Hillside Project - Phase One Update
What a difference a month makes. We have not had a lot of rain but a little goes a long way when at the same time the temperature drops by 20 degrees and the sun becomes a stranger. The picture above was taken during the middle of the Camp Fire at the very end of the dry season. The much more verdant looking shot below was taken roughly five weeks later. Other than a chance of frost in Jan/Feb now is a good time to plant. The available soil moisture gives plants a head start before the dry season returns.
|December 2018 - post juniper removal|
|Adding oyster shell and crushed volcanic rock|
Hmm - the piles of crushed rock I added to improve drainage look pitifully small. I'll add more before planting. Also sprinkled over the length of this planting space are crushed oyster shells for calcium and a bag of azomite which adds trace elements ( learn more Micronutrients: missing pieces of the plant nutrition puzzle )
|Yours Truly delivering 4 yds of soil amendment|
Amended native soil
|Telluride Gold Drystack|
I've been using a lot of the rustic looking, drystack stone pictured above over the last few years. It's manageable for 1 or 2 people to move, easy to stack, and I like how it's warm colors contrast with the blues and greens of agave and aloes. I just happened to buy the last palette in stock - I hope Lyngso orders more.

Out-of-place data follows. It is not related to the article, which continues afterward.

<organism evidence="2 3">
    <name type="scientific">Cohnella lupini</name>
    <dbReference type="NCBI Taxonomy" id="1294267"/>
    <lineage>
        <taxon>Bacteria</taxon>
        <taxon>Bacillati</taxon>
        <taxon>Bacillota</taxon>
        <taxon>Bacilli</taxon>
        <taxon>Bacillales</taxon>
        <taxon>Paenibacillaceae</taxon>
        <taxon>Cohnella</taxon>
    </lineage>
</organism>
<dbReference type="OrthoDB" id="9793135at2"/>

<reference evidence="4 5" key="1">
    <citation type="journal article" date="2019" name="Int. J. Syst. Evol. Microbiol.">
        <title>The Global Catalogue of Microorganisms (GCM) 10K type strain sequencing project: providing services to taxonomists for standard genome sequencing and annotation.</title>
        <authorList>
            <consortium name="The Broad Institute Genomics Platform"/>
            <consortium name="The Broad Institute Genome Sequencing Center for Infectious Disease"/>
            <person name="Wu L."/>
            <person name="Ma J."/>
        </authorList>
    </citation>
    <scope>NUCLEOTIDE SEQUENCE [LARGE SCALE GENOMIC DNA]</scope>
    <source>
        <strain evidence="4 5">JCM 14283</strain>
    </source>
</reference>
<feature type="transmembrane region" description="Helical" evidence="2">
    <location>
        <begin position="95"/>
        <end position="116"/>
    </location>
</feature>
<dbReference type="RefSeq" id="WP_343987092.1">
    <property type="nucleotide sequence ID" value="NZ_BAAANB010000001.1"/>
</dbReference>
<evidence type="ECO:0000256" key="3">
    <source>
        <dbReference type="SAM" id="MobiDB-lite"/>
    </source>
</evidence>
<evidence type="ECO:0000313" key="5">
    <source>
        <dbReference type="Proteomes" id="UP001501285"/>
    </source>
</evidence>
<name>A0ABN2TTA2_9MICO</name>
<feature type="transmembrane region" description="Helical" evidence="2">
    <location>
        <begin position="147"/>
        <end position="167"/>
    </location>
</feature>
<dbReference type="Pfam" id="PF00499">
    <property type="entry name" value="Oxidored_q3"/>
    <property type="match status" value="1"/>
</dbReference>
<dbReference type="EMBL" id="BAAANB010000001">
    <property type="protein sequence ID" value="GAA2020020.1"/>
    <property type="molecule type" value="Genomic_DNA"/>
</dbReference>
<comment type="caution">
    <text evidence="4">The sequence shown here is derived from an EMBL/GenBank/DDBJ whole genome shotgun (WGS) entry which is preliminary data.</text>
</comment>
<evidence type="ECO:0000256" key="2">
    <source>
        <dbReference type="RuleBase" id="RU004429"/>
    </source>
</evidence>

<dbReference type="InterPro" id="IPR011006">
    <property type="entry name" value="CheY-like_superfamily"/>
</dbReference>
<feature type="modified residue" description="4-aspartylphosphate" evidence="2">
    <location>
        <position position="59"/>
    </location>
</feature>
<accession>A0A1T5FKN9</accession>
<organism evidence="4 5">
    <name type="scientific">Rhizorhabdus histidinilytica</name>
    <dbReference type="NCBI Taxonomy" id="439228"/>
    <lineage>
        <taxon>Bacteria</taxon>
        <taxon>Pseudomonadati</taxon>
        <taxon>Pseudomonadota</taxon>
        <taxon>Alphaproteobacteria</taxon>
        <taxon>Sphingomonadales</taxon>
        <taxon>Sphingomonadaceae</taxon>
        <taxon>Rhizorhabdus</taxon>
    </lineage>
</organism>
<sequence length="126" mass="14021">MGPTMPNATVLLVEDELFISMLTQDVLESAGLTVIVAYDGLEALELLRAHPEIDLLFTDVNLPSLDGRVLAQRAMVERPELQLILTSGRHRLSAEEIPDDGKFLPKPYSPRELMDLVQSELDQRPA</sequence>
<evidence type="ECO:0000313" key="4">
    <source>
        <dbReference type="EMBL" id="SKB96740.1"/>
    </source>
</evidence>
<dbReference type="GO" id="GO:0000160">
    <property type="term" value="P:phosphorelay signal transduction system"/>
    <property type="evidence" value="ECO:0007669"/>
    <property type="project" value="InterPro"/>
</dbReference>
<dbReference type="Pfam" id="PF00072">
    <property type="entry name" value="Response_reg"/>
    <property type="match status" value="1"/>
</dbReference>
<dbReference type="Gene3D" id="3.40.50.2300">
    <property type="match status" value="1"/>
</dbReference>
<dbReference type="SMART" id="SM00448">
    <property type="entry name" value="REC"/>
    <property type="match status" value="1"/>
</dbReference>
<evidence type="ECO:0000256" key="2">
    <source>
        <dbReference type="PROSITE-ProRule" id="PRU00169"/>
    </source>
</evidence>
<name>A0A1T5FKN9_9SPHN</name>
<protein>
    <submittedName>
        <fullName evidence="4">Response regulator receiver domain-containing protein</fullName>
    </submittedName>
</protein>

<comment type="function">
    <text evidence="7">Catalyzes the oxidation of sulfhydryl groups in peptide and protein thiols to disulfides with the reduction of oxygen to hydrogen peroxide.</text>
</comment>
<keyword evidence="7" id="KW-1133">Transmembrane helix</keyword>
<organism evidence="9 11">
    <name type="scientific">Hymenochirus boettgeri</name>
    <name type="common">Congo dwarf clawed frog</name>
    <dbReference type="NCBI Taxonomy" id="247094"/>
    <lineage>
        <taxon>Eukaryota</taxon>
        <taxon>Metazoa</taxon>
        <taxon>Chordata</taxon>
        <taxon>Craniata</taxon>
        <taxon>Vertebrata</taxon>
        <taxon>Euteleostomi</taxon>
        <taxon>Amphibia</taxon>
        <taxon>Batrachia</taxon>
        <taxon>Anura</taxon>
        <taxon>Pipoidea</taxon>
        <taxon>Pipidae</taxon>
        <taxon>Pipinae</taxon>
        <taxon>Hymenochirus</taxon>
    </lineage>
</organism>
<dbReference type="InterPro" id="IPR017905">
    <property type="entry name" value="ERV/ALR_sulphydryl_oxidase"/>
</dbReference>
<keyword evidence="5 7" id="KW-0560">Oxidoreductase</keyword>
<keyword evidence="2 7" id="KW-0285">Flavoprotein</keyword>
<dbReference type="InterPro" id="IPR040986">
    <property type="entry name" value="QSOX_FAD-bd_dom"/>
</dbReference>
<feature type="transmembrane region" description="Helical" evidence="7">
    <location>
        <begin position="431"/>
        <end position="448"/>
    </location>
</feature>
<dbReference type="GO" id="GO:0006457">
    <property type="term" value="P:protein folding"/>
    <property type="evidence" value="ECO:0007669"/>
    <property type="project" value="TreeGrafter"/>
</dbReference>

|Starting a serpentine wall|
|Landscape wall almost done.|
Ok, so between demolition, trips to buy materials, amendment, rough grading and building a small, decorative wall I've already invested a lot of time. Planting usually goes pretty fast but acquiring some of the plants I have my eye on will take even more time. Luckily in my backyard there are a few dozen agave I've been growing in 5 gal pots that are ready to go in the ground but this wont be enough...
In my next post I'll show how the planting is progressing. Until then - Happy New Year!